"The Cask Of Amontillado" Edgar Allan Poe

1348 words - 5 pages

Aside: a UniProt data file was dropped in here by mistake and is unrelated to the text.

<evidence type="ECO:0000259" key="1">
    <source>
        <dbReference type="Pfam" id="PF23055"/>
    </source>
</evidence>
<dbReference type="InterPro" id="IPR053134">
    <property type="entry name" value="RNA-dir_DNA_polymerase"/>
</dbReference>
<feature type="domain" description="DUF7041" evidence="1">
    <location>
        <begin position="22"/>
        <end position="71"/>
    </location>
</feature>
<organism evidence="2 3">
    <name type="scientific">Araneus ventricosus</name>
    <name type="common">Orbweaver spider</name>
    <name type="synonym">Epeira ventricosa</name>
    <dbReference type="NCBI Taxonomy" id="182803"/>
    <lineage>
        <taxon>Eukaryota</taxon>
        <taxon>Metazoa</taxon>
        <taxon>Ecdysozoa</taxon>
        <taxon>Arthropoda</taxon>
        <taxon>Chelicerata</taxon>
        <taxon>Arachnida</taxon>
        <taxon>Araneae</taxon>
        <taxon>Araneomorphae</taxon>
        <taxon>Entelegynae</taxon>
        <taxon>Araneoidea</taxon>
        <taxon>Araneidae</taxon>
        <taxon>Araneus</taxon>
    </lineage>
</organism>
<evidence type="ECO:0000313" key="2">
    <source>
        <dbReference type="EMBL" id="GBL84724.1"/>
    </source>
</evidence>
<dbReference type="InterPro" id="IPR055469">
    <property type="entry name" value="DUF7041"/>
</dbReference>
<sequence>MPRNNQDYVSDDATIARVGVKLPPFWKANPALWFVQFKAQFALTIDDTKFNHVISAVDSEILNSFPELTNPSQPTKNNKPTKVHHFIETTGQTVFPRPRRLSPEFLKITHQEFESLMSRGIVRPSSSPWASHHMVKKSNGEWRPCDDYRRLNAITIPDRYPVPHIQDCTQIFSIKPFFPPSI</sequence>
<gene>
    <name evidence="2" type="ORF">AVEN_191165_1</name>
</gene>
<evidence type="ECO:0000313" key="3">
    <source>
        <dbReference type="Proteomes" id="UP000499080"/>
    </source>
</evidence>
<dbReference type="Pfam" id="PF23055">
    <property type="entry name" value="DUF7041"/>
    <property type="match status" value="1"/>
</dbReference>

1ColeAustin ColeEnglish 102Wallace21 October 2014Freedom to the EndRevenge is not a noble sentiment, but it is a human one. Time and time again throughout history revenge has been a strong motive for the action of man. Battles, wars, assassinations more times than not can be traced back all the way to one common theme: revenge. It is also no surprise that many stories have been written with revenge being the basis of the plot, and the American author Edgar Allan Poe often utilizes this and other raw sentiments. Edgar Allan Poe has a very distinguished writing style that shows a reoccurring theme of death, lost love, or both. He stills finds ways to elegantly intertwine these themes in some of his finest work. For example, in "Arthur Gordon Pym" and "Metzengerstein" he has the unique ability to tell his gothic tales of mystery and horror and simultaneously romanticize the audience by shifting from surface suspense and plot pattern to his symbolic play in language and various meanings of words. In the short story first person narrative "The Cask of Amontillado" by Edgar Allan Poe the theme of revenge blinds a man long enough for him to kill someone but will haunt him for the rest of his life. A close look at the context and motif in the short story show indications that lead the reader to believe that the narrator did not walk away from the event unscathed.The narrator of the story immediately tells the reader that he now "vows" revenge on Fortunato after not only hurting him but pushing too far and insulting his character. The setting is a carnival celebration in which Fortunato is properly dressed in jester clothes and seems to have indulged himself to his heart's delight in the available wine at the event. The narrator then references that he has come across a rare exquisite barrel of brandy called Amontillado in which Fortunato expresses much interest in trying out. So the narrator leads Fortunato down into the underground cellar or "catacomb" of the Montresor family to show him the barrel of wine. As he leads him further and further underground Montresor offers Fortunato more drinks and more drinks thus getting him drunker and drunker. Yet, Montresor shows a conflicted action when he states that he thinks Fortunato is too sick to be down in the crypts as Fortunato continuously keeps coughing as they head further and further underground and offers him the chance to go back. Fortunato refuses. Fortunato is far too fixated on the rare brandy too turn back now. Eventually as they make their way down into the crypts, Fortunato drunkenly walks and stumbles his way into a man-sized hole that is a part of the wall in underground. The narrator makes his move and chains Fortunato quickly and begins to close off Fortunato by filling the wall with bricks one by one. It gets too easy for the narrator and as he gets to the last brick, he mentally abuses Fortunato by teasing him. He begs and begs and begs just like any man would when looking death so closely...

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